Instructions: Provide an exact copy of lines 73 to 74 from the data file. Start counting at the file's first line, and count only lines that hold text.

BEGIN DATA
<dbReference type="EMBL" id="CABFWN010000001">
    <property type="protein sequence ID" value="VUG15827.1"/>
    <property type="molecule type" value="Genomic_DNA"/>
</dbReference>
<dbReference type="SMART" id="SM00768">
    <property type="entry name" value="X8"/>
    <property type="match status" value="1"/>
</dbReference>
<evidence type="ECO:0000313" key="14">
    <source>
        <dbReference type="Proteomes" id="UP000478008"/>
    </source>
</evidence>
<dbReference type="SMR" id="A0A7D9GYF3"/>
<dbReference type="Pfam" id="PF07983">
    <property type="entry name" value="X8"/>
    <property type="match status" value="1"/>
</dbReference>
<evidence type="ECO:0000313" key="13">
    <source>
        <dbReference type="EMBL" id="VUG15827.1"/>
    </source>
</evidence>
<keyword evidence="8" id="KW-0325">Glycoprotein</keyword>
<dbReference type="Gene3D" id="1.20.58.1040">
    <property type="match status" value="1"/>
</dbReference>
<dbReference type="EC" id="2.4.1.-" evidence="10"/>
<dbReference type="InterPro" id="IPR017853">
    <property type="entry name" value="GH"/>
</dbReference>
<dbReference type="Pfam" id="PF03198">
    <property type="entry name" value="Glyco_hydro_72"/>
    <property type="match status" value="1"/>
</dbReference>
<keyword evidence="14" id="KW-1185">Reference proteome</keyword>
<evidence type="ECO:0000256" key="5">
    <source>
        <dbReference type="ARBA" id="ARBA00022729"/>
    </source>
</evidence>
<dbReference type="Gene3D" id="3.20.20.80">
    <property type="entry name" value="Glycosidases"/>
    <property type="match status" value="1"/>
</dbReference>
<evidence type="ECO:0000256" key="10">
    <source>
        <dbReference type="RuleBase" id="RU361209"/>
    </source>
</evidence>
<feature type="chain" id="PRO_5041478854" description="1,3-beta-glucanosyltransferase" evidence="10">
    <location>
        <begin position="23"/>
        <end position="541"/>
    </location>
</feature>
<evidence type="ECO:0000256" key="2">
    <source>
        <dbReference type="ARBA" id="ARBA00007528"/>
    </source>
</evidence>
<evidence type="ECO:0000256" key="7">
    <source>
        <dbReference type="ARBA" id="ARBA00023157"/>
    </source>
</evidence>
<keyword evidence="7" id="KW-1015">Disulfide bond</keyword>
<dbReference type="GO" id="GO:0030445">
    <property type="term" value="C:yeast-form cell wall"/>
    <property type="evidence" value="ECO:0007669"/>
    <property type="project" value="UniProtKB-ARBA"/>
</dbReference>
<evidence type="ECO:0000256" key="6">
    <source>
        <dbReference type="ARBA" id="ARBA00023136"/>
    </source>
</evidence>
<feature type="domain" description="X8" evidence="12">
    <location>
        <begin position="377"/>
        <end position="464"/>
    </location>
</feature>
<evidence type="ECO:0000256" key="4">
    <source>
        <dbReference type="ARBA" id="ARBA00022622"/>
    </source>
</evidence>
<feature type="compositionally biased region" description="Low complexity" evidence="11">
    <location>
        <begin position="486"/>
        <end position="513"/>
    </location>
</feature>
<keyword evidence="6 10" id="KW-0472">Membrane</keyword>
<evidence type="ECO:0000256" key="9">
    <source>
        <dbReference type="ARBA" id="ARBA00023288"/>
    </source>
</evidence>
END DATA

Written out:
<evidence type="ECO:0000256" key="6">
    <source>